In Nepal, disaster has ignited a newfound commitment to resilience among citizens and legislators.
The goats need herding; the maize needs milling. The children might even make it to school.
But in most of Nepal’s newly-drawn rural municipalities, finding fresh water is a village’s first and most pressing priority of the day. A catastrophic earthquake in April 2015 killed nearly 9,000 people and injured nearly 22,000, shaking the Kathmandu Valley and crumbling several of its centuries-old buildings. A rescue effort began immediately.
“The first responders acted swiftly,” said Bruce Pollock, a Senior Consultant at ICF based in Kathmandu. “But the bulk of the recovery effort still lies ahead.”
Every 15 minutes, aftershocks amplified travelers’ fear and confusion as the Tribhuvan International Airport in Kathmandu shut down. Evacuated passengers waited outside on the tarmac while the airport swelled to capacity. Its running water and sewage system eventually stopped altogether.
The fallout at the airport foreshadowed what would become a national quagmire for the native Nepalese.
6,000 rivers, scarce drinking water
The poorest country in South Asia is a vision of struggle amidst beauty. Mount Everest’s colossal peaks overshadow the hazy pollution smog in Kathmandu. With 6,000 rivers, Nepal ranks second only to Brazil in abundance of water resources—but only 37 percent of the population maintains access to improved sanitation facilities.
Population growth in the Kathmandu Valley is booming at four percent a year, a rate the current water supply cannot sustain. As the country experiences rapid urbanization, the economic divide has exacerbated access to clean drinking water.
Urban pollution contributes to water that runs an unruly risk of diarrhea and related diseases, but in rural Nepali women trek miles a day just to obtain any water at all. In the countryside, they make multiple half-hour trips to the nearest water source, according to ICF experts. The opportunity cost of dehydration weighs heavily on families in a country that struggles with lifting future generations out of poverty.
In response to the issues cascading down social tiers, officials have taken a long-term systemic approach to infrastructure reform. But is it possible to rebuild something that didn’t exist in the first place?
“Access to water has historically been nonexistent for half the population,” said Pollock. “So there’s a certain balance to achieve between long-term overhaul and short-term fixes in quality.”
Rebounding from a natural and ‘institutional’ earthquake
As international aid began to arrive in response to the earthquake, Nepali leaders’ challenges became a question of aid distribution and organization. Thus reignited a political tectonic shift within the governing bodies, beginning with a brand new Constitution.
“I see it as an institutional earthquake,” said Pollock. “The quake directly changed the function of local government.”
Nepali politics have evolved like a chess game—except the pawns and queens now play slightly different roles. The Constitution mandates the new legislative institutions to begin governing in January 2018, in which 33 percent of the seats are reserved for women. The progressive turn for gender equality in the region will follow democratic direct elections and party nominations.
But as women gain proportional representation in government, most are still preoccupied with keeping their families alive. Affordable access to clean water will test the resilience of the new federal institutions in this post-Communist nation.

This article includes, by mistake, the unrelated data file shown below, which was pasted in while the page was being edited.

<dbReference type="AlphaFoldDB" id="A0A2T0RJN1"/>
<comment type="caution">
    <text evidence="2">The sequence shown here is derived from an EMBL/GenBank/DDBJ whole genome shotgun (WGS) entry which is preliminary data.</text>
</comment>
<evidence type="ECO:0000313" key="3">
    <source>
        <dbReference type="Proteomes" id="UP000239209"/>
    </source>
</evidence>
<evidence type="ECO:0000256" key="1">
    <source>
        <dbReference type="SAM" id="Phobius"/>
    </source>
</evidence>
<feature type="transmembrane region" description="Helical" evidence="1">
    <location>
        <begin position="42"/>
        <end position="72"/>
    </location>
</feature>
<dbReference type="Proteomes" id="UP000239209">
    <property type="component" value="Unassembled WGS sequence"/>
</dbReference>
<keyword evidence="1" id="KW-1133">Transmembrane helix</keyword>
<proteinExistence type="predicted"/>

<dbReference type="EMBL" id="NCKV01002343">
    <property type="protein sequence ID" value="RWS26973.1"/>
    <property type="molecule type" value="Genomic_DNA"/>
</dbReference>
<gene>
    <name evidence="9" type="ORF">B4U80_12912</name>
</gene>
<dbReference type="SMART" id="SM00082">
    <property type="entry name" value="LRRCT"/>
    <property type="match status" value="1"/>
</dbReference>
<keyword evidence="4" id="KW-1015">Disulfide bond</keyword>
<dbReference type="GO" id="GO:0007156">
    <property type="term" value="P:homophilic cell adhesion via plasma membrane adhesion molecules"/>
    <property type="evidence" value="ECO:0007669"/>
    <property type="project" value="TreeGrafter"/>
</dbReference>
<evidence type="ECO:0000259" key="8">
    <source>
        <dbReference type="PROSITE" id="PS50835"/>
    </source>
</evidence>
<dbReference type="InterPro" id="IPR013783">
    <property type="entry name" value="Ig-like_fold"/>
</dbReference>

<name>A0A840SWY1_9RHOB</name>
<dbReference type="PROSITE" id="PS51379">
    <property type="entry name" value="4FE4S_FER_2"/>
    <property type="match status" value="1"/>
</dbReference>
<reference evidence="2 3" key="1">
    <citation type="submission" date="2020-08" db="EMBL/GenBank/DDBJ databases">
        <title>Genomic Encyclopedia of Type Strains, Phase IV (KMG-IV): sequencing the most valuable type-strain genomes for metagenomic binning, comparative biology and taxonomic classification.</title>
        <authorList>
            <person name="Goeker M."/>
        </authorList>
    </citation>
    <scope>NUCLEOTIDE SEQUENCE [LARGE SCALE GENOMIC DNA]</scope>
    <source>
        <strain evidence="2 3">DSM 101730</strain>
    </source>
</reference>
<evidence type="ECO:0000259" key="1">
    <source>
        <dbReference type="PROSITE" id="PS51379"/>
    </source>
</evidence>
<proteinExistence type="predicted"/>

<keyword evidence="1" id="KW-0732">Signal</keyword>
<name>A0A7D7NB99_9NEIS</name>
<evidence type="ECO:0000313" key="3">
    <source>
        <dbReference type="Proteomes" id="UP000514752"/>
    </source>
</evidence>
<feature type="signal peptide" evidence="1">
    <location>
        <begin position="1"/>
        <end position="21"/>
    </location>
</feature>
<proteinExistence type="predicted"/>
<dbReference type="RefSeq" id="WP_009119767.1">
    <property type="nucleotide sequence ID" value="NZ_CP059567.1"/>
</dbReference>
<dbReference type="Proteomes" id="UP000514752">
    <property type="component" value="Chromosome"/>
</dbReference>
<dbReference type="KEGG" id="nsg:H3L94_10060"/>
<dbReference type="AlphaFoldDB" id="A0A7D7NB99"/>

In March 2017, citizens voted in local elections for the first time in 20 years. The government has declared new structures designed for more flexible and case-based implementation of post-earthquake recovery plans. With the country’s diverse landscape of rural and urban spaces, the model allows for foreign development partners (including European nations and the United States) to provide services with the Nepali government ultimately at the helm. To this end, foreign development assistance has played a critical role in recovery.
The existential challenge lies in the balance between international intervention and building national sovereignty.
“The way I see it, the newly elected local officials have opportunities to deliver resources to the people,” said Pollock. “And we’ve got a great opportunity to build on that foundation.”
Pollock’s team specializes in assisting the central and subnational governments in sustainable and pro-poor urban development. As political dynamics shift, the local government reorganization has left districts without a mandate to prepare for post-earthquake recovery, leaving ICF to create a uniquely agile management model. The team has served in the region since 1991. Their experience with shifting governments in Nepal has provided a unique perspective on its changing landscape.
For the poorest at-risk areas to reap the benefits of their new constitutional representation, the transition must be precisely executed. ICF has worked on long-term programs that reform Nepal’s public financial management, trickling grants and downward cash flow to villages—in the areas where the water scarcity tests daily survival.
“When the citizens grow their understanding and confidence in the role of government in providing services, that creates downward accountability,” Pollock said. “And that’s a beautiful solution.”
For now, the mood in the Kathmandu Valley and beyond is anticipatory. The newly reconstructed local bodies must tap into the vastness of the natural resources that lie within—with the eyes of the democratic world looking over one of its youngest republics.